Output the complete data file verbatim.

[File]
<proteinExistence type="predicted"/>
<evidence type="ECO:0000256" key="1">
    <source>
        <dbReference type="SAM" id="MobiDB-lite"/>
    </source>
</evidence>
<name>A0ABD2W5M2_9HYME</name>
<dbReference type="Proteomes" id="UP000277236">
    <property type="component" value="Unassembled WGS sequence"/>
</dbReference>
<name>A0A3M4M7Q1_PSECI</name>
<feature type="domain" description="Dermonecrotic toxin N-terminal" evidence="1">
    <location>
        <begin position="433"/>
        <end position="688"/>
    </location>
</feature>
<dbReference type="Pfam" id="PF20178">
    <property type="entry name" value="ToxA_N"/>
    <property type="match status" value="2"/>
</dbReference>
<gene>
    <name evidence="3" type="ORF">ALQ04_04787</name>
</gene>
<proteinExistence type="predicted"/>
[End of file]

<proteinExistence type="predicted"/>
<evidence type="ECO:0000256" key="1">
    <source>
        <dbReference type="SAM" id="MobiDB-lite"/>
    </source>
</evidence>
<name>A0ABD2W5M2_9HYME</name>
<dbReference type="Proteomes" id="UP000277236">
    <property type="component" value="Unassembled WGS sequence"/>
</dbReference>
<name>A0A3M4M7Q1_PSECI</name>
<feature type="domain" description="Dermonecrotic toxin N-terminal" evidence="1">
    <location>
        <begin position="433"/>
        <end position="688"/>
    </location>
</feature>
<dbReference type="Pfam" id="PF20178">
    <property type="entry name" value="ToxA_N"/>
    <property type="match status" value="2"/>
</dbReference>
<gene>
    <name evidence="3" type="ORF">ALQ04_04787</name>
</gene>
<proteinExistence type="predicted"/>